I usually recommend the front first. this will add a little rigidity to the front end and firm up the steering. A 2.5' lift will shift the axles maybe 3/8", not enough to be a concern in itself imo.
A rear 'axle side' track bar bracket will center the axle up to around 3" of height. raising the rear track bar will also improve roll handling.

Axles not center in wheel well (wheelbase) to return wheelbase back to stock - or better. All 8 adjustable control arms are needed. Lowers push the axles for/aft, uppers set pinion and caster angles.
Added on 5/9/16 This is a cool pic from Dirtman that shows how much wheelbase is lost w/ a 4 lift and factory CA's. The wheelbase does not change as much as one would expect .345x2 or .690 total both axles. Just proves you really dont need all 8 CA's under 3.5" of lift. Front lowers for caster and rear uppers for pinion on a 2 door.

When do you need driveshaft's? Adding lift height steepens the angles the driveshaft's operate at. Adding longer shocks will allow the axles to droop further. Disconnecting the swaybar links-even more. If the driveshaft doesn't contact the exhaust/crossover pipe the cv will eventually fail.
Some of the Fixes-Exhaust spacers/y-pipes/limit straps or a smaller ID driveshaft. There is no magic number that says you will or will not have issues at xx height, too many variables. So just make a habit of crawling underneath and looking for split boots and spitting grease. When you do decide to swap out driveshafts, adjustable arms are now very important to set proper pinion angles. **note** In some cases, running a taller lift and aftermarket Drive shaft, some will have to give up caster for pinion angle to prevent vibes, or worst case-the TC damage. Best bet here is a aftermarket housing with 10* separation. Or like mentioned ... Cut and turn the C's

Swaybar end links: most smaller lifts sold, only include longer rears. The stock rears are used in the front. The swaybar itself should be parallel to the ground at ride height +/- a few degrees. If running a longer shock you run the risk of inverting the links and causing damage. Plus drivability will suffer not extending the links. Quick disconnects are obviously another option.

shock lengths: Shock length is your axles downward limiting factor. adding height reduces downtravel running stock length shocks. The stock Rubicon shocks are around 8"in travel iirc. Shock extensions are a inexpensive way to add travel. they work but limit uptravel if the jeep is set up to utilize all of it [travel]. Most shocks list lift ranges ex. 0-2,4-6 etc. but you'll want to choose what works best with your setup.

Bumpstop height: every jeep is set up different. Choose your tires and shock size. Then decide on bumpstop size. Extended bumpstops limit uptravel . this protects the shocks, keeps tires from rubbing the flares, etc.
If running a drag link flip, the drag link away from the frame at full stuff. Theres other possible interferences depending on different components, so its important to cycle the suspension [full bump and droop] to determine BS lengths.
Take a look at this picture.
You can see i removed the yellow stop and fully compressed the axle. Look at how much shock shaft is showing (1"), or 1" wasted up travel. The idea is to maximize up and down travel utilizing every bit of shock travel.
I could do 2 things to reduce the amount of shaft showing.
1/ decrease stop 3/4 as long as no other parts contact each other.
2/ raise the lower shock mounts 1/2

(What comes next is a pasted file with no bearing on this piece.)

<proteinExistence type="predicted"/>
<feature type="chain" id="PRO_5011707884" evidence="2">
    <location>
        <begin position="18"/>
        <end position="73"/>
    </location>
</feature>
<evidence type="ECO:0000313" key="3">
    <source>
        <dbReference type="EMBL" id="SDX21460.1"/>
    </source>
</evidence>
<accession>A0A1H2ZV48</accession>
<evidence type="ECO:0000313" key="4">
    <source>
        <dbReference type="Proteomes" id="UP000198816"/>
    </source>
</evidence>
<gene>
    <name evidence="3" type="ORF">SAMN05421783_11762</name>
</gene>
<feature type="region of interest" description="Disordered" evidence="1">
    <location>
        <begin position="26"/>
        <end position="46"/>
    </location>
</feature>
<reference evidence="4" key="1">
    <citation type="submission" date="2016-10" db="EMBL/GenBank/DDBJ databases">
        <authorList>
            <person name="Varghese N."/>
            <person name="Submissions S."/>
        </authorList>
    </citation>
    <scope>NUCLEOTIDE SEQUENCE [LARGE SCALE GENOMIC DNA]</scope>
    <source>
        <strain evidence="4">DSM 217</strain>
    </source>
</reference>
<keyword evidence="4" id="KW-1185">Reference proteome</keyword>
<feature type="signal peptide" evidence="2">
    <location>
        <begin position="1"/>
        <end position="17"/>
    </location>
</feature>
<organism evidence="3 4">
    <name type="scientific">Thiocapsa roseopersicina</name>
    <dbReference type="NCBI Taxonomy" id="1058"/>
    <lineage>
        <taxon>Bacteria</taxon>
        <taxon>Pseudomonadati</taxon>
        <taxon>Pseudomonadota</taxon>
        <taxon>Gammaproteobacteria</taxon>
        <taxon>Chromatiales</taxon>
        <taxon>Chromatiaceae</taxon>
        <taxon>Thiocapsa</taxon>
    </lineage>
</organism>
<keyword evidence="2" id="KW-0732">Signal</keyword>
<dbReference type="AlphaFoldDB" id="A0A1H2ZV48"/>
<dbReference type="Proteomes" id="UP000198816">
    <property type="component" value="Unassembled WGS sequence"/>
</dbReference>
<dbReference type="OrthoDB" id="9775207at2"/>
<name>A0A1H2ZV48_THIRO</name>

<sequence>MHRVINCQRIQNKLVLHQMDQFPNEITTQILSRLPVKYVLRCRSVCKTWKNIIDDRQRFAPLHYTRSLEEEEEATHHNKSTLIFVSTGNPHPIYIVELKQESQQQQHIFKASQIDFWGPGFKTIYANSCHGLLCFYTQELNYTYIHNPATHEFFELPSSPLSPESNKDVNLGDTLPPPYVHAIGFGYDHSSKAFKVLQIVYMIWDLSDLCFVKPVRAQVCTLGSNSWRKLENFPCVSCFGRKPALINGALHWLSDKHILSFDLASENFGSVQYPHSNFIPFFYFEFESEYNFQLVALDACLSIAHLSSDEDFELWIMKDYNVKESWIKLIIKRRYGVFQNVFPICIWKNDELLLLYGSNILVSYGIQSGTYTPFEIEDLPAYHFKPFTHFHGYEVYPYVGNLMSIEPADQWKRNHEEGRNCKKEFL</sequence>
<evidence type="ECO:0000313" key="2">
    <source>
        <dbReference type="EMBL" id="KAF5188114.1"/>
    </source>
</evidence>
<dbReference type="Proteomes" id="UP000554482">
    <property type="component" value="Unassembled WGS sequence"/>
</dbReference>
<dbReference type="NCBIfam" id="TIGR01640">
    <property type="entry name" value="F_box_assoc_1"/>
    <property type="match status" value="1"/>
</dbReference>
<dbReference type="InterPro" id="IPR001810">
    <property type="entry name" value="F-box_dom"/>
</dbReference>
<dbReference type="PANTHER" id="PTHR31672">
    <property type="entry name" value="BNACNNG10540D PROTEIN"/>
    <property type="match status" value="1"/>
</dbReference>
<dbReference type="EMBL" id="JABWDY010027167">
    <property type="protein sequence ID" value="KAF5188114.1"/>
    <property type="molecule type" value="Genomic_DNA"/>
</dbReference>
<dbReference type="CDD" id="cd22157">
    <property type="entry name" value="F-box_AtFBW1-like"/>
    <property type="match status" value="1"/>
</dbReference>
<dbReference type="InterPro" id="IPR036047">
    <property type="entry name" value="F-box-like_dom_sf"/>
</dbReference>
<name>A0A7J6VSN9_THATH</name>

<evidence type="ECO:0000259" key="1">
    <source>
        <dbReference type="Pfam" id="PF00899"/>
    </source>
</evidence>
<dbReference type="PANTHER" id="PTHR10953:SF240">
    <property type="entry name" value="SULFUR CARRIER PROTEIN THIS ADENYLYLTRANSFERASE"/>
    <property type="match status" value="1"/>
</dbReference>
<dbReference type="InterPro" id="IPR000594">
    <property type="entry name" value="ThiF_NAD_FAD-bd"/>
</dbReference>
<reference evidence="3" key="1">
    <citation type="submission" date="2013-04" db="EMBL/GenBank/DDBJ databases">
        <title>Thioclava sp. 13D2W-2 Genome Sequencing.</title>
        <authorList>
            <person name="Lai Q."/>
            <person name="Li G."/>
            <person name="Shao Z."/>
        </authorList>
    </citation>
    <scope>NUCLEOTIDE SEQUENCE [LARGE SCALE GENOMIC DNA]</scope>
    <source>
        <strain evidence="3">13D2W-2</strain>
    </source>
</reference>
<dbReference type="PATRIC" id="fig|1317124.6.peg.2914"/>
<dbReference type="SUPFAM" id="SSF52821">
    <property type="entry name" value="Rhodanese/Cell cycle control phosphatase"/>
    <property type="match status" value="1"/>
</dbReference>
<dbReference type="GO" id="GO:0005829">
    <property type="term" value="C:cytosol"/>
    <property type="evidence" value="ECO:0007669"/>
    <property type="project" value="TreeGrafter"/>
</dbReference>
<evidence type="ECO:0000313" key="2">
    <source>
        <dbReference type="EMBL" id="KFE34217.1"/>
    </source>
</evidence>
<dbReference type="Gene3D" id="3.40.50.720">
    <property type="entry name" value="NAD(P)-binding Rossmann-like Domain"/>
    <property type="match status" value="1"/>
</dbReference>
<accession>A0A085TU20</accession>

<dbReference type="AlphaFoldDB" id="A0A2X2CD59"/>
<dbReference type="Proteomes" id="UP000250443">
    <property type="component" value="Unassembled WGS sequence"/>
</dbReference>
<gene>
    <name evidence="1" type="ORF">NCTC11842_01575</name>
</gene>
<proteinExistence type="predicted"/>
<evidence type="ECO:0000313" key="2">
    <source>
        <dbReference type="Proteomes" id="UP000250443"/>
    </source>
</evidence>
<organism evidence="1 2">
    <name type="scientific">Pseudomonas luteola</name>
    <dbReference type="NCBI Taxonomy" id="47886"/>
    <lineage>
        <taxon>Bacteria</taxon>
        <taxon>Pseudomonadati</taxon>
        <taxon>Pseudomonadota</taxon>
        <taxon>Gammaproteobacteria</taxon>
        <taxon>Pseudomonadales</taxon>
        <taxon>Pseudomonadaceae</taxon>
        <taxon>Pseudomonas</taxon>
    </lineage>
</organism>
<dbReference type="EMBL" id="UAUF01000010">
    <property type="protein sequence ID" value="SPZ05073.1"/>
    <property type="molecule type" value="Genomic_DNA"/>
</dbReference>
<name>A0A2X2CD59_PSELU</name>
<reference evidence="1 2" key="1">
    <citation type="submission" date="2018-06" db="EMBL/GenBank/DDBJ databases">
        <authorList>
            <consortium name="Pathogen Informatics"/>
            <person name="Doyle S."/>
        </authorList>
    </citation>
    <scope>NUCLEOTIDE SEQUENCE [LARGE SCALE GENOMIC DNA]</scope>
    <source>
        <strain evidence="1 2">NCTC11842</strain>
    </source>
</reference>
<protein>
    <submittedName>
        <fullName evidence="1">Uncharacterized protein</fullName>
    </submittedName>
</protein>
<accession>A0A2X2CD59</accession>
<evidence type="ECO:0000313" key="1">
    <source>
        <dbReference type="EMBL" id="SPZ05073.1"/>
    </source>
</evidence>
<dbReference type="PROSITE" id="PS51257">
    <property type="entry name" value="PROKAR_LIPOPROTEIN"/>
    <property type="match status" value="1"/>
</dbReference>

So i decided to lesson the amount of bumpstop. First making sure nothing else got in the way for example drag link and frame.
The Rancho front shock can collapse 100%
Leaving .5 shaft left showing at full compression.

Important note on lift height:
The general consensus is 2.5" is "safe" and you don't necessarily need CA's/TB's and all that good stuff. Yes this is true BUT. Aftermarket coils are designed not to sag under heavy weight. Some note that (listed heights are with a fully outfitted jeep). W/O bumpers, a winch, tire carrier, armor etc, it's not uncommon for a 2.5" lift to give you 1" or more in height.

general tire/lift height guide
** Backspace 4.5 or less
33's 0/1.5/2.5
35's 1.5 w/ flats/2.5
37's 2.5 w/ flats /3.5
40's 3.5 w/ flats/4.5

My goal here was to keep this simple. If anybody has any questions, please ask and I will do my best to help. others, don't be afraid to chime in. this discussion is for all.

Edit 11/1/2015

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Very good info for me. I am not looking at anything more than 2.5" but I have a 2 dr J/K and have even heard horror stories about a small lift. Thanks again.
2.5 is generally a safe height to be at. The issue is, most lift coils are stiffer and made to support weight. So if you don't have heavy bumpers/winch/tire carrier/skid system/etc. that 2.5" lift might end up at 4" :whistling:
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I have heard of people welding add'l pieces of spring onto their spring in order to lift it, but this was my mechanic friend who lives way out in the sticks where nobody has any money. That is why I thought it might work the other way by cutting some off, but I wouldn't do it to anything that I cared much about how it would ride.
:eek: :eek:
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I have a 2dr and just purchased 4dr springs, much higher rate then what I have now. I was debating of doing a BB ontop of them. Definitely on a tight budget but want some clearance.any issues with this?
A friend out 18's on the front of his Jk and a RC 2.5 BB. Complained of jittery steering and installed AEV's drop brackets.
You may or may not have a caster issue depending on the height.

What about trimming the factory flares ?
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Control arms locate the axles in the wells along with set caster and pinion angles. Good there !!
Driveshafts if not soon ... Later. Just keep an eye on them. The Cv joint will split and shoot grease as a warning, I replaced my front but still running the stock rear on a 2 door w/ 3.5" lift.
In your case less is better IMO. A JK can fit a 33" tire without a lift. The wheels (size does not matter) should have 4.5 or less back spacing.
You can opt for a small leveling kit that will remove the factory rake and lift the rear a bit. Or a 2.5" BB. Both will get you a little more clearance and not affect geometry or the ride much.